One of the most grown-up review sites around

Search MusicWeb Here


International mailing

  Founder: Len Mullenger              Founding Editor: Rob Barnett              Contact Seen and Heard here

Some items
to consider

La Mer Ticciati




simply marvellous

Outstanding music

Elite treatment

some joyous Gershwin

Bartok String Quartets
uniquely sensitive

Cantatas for Soprano


REVIEW Plain text for smartphones & printers

Support us financially by purchasing this from

Carl Philipp Emanuel BACH (1714-1786)
Cello Concerto in A minor, Wq 170 [24:01]
Cello Concerto in B flat, Wq 171 [21:12]
Cello Concerto in A, Wq 172 [19:22]
Nicolas Altstaedt (cello); Arcangelo / Jonathan Cohen (harpsichord director)
rec. 24-26 November, 2014, St-Jude-on-the-Hill, Hampstead Garden Suburb, London, UK
HYPERION CDA68112 [64:35]

C.P.E. Bach, who in his time was hailed as the best and most original member of the Bach family, composed three cello concertos, all collected here. They were also arranged for flute and harpsichord, and no-one quite knows which version was the original, but as cello concertos they are excellent works of the early classical Sturm und Drang era. Anyone who likes, say, the first fifty Haydn symphonies should find much to enjoy in these works.

The third concerto has been quite popular for some time; Pierre Fournier recorded it. Complete cycles are rarer, and Nicolas Altstaedt and Arcangelo present the concertos on period instruments, in period style. At 20-24 minutes each, these pieces are substantial, and often original; the younger Bach uses eccentric time signatures like 3/2 or 6/8, and sometimes has the orchestra and soloist performing in highly contrasting moods. The second concerto’s adagio, for instance, often has a contrast between harsh tutti ensemble and quiet, lyrical soloist, which reminds me in that way of Beethoven’s Fourth Piano Concerto.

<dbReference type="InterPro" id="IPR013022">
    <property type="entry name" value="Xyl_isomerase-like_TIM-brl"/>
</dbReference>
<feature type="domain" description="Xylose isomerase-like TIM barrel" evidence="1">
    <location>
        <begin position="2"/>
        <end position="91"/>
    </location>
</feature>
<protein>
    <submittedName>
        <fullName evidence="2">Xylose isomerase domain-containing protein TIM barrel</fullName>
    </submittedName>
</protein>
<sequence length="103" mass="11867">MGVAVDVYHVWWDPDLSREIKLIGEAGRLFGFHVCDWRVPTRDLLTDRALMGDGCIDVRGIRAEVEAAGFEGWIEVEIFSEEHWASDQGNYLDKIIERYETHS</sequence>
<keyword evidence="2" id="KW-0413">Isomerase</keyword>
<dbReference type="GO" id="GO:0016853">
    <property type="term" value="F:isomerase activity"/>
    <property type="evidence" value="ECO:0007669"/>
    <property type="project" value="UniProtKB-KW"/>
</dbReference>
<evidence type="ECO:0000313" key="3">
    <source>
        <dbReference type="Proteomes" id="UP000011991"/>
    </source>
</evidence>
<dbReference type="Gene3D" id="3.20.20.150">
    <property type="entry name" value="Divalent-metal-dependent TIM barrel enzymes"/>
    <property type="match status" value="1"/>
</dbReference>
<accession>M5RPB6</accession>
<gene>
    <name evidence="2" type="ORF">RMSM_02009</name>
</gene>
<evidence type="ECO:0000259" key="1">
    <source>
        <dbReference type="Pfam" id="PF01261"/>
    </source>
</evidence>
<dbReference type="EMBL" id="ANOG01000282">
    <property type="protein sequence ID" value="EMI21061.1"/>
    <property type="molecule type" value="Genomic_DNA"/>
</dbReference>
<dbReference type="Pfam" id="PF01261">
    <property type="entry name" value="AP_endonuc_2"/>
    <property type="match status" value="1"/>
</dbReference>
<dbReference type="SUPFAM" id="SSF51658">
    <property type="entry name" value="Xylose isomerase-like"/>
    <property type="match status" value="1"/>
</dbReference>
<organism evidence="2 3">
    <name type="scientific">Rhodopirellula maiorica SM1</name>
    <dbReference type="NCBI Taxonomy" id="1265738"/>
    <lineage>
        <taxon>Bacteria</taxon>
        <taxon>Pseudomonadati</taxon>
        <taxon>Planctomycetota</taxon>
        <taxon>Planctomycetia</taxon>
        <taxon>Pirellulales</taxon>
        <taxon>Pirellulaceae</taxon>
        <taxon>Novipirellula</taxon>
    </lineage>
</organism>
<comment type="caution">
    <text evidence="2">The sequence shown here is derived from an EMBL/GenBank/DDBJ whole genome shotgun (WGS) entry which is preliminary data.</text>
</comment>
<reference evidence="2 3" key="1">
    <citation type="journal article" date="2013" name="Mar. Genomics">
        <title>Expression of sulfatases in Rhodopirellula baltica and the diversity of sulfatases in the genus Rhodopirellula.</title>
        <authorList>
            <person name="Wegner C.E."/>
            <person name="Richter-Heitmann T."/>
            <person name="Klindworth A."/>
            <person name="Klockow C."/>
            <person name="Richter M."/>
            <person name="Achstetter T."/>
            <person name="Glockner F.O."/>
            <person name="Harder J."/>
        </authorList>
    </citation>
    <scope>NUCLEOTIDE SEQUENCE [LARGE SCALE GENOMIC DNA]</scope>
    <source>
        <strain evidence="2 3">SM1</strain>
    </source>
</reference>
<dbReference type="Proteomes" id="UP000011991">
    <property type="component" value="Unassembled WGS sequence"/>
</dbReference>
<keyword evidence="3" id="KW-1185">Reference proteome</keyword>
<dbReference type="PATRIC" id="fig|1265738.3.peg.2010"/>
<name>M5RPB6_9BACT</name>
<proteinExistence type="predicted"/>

An excellent booklet essay makes this disc even more attractive to adventurers and C.P.E. enthusiasts. Jonathan Cohen, the conductor, is a versatile musician; he also plays the harpsichord on this album, which perhaps explains why it’s so prominent in the balance, and is a cellist too. Nicolas Altstaedt, one of a new generation of young soloists who happily move back and forth between period and modern performing styles, acquits himself well, although at times I wish he would allow himself just a bit of vibrato. Altstaedt and Cohen wrote many of the cadenzas on the disc. Arcangelo provides the excellent accompaniment; they save their most exciting and invigorating playing for the very last track.

This is one of those CDs that’s all too easy to recommend. If you’re a devoted C.P.E. Bach fan, you’ll enjoy it. If you’re new to this composer, and wondering what he could possibly offer in contrast to his father, maybe start somewhere else. The Akademie für Alte Musik Berlin has his Magnificat on Harmonia Mundi; Andreas Staier has recorded a selection of eye-opening harpsichord concertos; and Mikhail Pletnev has a piano recital revealing the composer’s eccentricity at its most engaging.

Brian Reinhart



Gerard Hoffnung CDs

Advertising on

Donate and get a free CD


New Releases

Naxos Classical

Musicweb sells the following labels
Acte Préalable
(THE Polish label)
Altus 10% off
Atoll 10% off
CRD 10% off
Hallé 10% off
Lyrita 10% off
Nimbus 10% off
Nimbus Alliance
Prima voce 10% off
Red Priest 10% off
Retrospective 10% off
Saydisc 10% off
Sterling 10% off

Follow us on Twitter

Subscribe to our free weekly review listing

Sample: See what you will get

Editorial Board
MusicWeb International
Founding Editor
Rob Barnett
Seen & Heard
Editor Emeritus
   Bill Kenny
Editor in Chief
MusicWeb Webmaster
   David Barker
MusicWeb Founder
   Len Mullenger